Indigenizing the Classroom

Indigenizing the Classroom

Author: Anna M. Brígido Corachán

Publisher: Universitat de València

ISBN: 9788491347491

Category: Literary Collections

Page: 204

View: 375

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In the past four decades Native American/First Nations Literature has emerged as a literary and academic field and it is now read, taught, and theorized in many educational settings outside the United States and Canada. Native American and First Nations authors have also broadened their themes and readership by exploring transnational contexts and foreign realities, and through translation into major and minor languages, thus establishing creative networks with other literary communities around the world. However, when their texts are taught abroad, the perpetuation of Indian stereotypes, mystifications, and misconceptions is still a major issue that non-Native readers, students, and teachers continue to struggle with. To counter such distorted representations and neo/colonialist readings, this book presents a strategic selection of critical case studies that set specific texts within cross-cultural contexts wherein Native-based methodologies and key concepts are placed at the center of the reading practice. The challenging role of teachers and researchers as potential intermediaries and responsible disseminators of what Gayatri C. Spivak calls “transnational literacy” as well as the reception of Native North American works, contexts, and themes by international readers thus becomes a primary focus of attention. This volume provides a set of critical analyses and practical resources that may enable teachers outside the United States and Canada to incorporate Native American/First Nations literature and related cultural and historical texts into their teaching practices and current research interests in a creative, decolonizing, and responsible manner.

Their Right to Speak

Their Right to Speak

Author: Alisse PORTNOY

Publisher: Harvard University Press

ISBN: 9780674042223

Category: History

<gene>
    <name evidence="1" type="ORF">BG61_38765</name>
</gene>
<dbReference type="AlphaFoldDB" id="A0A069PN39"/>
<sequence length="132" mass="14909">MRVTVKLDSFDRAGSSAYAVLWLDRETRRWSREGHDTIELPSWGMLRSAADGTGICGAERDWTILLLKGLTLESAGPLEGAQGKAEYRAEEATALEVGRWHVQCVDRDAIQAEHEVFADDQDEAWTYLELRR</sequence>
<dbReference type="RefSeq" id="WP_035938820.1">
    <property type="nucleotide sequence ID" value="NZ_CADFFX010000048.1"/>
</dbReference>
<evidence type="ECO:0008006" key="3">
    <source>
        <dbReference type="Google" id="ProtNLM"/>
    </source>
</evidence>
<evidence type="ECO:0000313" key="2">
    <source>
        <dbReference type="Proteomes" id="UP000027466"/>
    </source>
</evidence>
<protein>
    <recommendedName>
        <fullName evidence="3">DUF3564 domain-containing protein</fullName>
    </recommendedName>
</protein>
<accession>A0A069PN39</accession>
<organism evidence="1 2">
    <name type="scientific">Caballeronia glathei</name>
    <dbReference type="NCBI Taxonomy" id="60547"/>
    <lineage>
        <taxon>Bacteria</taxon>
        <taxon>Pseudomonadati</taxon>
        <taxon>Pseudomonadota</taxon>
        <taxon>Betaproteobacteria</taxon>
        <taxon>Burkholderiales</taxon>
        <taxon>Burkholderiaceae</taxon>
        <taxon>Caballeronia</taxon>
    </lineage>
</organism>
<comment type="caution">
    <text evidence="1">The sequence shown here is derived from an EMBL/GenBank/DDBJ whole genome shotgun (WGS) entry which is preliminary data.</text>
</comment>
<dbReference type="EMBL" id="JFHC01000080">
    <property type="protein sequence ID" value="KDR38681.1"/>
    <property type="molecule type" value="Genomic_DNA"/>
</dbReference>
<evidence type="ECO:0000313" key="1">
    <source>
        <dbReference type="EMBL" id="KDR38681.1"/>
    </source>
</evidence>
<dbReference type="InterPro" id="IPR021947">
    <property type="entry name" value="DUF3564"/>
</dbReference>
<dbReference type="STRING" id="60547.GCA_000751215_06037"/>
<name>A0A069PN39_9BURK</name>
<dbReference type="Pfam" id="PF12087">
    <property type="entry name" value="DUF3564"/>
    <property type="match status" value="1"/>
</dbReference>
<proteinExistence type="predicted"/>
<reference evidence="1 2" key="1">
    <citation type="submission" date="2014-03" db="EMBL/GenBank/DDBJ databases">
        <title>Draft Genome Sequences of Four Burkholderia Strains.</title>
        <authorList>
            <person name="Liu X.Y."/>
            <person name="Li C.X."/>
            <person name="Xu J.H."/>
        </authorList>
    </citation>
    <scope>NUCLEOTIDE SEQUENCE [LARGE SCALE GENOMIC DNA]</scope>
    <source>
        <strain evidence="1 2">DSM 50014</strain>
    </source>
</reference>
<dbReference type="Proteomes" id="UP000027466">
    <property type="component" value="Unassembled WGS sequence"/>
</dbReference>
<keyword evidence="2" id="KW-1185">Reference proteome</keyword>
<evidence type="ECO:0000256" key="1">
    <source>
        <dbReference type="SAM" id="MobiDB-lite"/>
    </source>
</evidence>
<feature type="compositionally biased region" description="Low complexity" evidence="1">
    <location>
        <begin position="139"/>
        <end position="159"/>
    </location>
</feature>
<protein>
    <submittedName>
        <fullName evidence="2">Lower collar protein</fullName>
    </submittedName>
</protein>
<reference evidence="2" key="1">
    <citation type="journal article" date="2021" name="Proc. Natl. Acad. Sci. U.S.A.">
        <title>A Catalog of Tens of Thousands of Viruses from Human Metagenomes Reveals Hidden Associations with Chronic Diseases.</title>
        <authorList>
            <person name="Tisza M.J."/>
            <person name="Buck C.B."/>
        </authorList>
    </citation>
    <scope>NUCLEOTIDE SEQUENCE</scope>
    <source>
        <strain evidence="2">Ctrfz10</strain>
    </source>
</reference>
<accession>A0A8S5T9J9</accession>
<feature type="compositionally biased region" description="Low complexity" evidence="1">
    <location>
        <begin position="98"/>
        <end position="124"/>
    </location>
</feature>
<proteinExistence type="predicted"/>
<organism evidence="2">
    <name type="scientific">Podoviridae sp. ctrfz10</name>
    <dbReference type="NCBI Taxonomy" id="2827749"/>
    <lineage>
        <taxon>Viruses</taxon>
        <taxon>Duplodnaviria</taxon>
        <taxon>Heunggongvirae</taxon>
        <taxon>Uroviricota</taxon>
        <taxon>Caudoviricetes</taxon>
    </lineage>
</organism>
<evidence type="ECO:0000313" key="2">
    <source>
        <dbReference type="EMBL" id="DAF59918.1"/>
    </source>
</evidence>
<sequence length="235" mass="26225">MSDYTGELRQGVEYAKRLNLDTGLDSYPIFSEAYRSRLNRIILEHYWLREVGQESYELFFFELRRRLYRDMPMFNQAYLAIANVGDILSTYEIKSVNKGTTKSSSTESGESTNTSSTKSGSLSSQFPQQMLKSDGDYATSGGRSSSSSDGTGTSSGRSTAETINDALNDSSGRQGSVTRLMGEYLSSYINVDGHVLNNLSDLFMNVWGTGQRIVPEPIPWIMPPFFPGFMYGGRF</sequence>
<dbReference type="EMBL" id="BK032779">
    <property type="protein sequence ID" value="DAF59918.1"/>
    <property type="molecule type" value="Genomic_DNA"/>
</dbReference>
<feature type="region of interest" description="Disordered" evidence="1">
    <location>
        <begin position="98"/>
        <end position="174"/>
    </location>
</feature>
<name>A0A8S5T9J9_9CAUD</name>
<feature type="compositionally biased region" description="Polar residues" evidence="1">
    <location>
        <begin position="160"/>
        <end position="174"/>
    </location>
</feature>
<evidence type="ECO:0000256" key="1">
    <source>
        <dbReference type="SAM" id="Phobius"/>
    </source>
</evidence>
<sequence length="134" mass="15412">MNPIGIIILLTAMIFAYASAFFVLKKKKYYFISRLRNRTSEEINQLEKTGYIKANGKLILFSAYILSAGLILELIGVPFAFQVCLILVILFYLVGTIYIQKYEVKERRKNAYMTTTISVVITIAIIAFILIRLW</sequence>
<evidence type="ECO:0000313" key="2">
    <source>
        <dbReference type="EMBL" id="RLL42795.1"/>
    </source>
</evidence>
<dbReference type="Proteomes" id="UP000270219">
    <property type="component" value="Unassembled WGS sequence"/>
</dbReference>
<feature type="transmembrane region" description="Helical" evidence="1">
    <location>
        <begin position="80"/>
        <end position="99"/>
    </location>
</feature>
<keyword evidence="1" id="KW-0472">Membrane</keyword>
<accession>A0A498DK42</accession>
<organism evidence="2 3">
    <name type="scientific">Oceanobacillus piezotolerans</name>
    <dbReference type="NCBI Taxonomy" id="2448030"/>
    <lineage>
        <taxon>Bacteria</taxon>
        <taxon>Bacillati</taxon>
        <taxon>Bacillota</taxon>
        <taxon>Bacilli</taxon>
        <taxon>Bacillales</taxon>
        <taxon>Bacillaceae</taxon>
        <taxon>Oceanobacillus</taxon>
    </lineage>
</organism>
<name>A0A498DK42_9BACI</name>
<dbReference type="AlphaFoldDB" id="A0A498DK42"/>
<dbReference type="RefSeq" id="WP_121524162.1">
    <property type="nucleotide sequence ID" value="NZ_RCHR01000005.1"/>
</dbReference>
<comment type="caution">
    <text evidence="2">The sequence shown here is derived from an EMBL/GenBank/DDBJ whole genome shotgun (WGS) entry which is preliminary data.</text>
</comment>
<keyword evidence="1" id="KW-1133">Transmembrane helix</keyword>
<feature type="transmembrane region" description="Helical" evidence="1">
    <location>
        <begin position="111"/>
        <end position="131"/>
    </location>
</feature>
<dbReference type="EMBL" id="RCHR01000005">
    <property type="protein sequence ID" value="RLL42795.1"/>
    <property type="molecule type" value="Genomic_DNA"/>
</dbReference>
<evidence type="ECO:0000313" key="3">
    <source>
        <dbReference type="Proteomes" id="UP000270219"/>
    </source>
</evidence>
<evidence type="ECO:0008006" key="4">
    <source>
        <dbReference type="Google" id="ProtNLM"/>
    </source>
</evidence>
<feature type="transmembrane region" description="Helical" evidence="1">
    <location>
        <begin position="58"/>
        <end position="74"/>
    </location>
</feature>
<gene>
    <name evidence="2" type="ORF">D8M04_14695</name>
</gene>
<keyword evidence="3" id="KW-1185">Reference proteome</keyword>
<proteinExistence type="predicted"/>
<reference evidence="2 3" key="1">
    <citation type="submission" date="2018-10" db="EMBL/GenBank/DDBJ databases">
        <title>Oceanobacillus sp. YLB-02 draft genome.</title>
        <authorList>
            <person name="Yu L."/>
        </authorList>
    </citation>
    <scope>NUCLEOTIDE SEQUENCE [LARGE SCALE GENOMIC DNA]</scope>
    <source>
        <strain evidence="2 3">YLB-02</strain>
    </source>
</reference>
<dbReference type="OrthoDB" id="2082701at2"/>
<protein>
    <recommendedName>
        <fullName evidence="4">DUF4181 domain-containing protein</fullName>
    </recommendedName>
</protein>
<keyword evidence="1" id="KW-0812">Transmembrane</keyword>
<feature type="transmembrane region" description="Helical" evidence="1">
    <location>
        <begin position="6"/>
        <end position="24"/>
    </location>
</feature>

Page: 290

View: 200

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In this groundbreaking study, Portnoy links antebellum Indian removal debates with crucial, simultaneous debates about African Americans--abolition of slavery and African colonization--revealing ways European American women negotiated prohibitions to make their voices heard. Situating the debates within contemporary, competing ideas about race, religion, and nation, Portnoy examines the means by which women argued for a "right to speak" on national policy.

Encyclopedia of American Literature

Encyclopedia of American Literature

Author: Manly, Inc.

Publisher: Infobase Learning

ISBN: 9781438140773

Category: Literary Collections

Page: 4512

View: 701

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Susan Clair Imbarrato, Carol Berkin, Brett Barney, Lisa Paddock, Matthew J. Bruccoli, George Parker Anderson, Judith S.

Colonial Wars of North America, 1512-1763 (Routledge Revivals)

Colonial Wars of North America, 1512-1763 (Routledge Revivals)

Author: Alan Gallay

Publisher: Routledge

ISBN: 9781317487180

Category: History

Page: 856

View: 715

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First published in 1996, this encyclopedia is a comprehensive reference resource that pulls together a vast amount of material on a rich historical era, presenting it in a balanced way that offers hard-to-find facts and detailed information. The volume was the first encyclopedic account of the United States' colonial military experience. It features 650 essays by more than 130 historians, archaeologists, anthropologists, geographers, and other scholarly experts on a variety of topics that cover all of colonial America's diverse peoples. In addition to wars, battles, and treaties, analytical essays explore the diplomatic and military history of over 50 Native American groups, as well as Dutch, English, French, Spanish, and Swiss colonies. It's the first source to consult for the political activities of an Indian nation, the details about the disposition of forces in a battle, or the significance of a fort to its size, location, and strength. In addition to its reference capabilities, the book's detailed material has been, and will continue to be highly useful to students as a supplementary text and as a handy source for reporters and papers.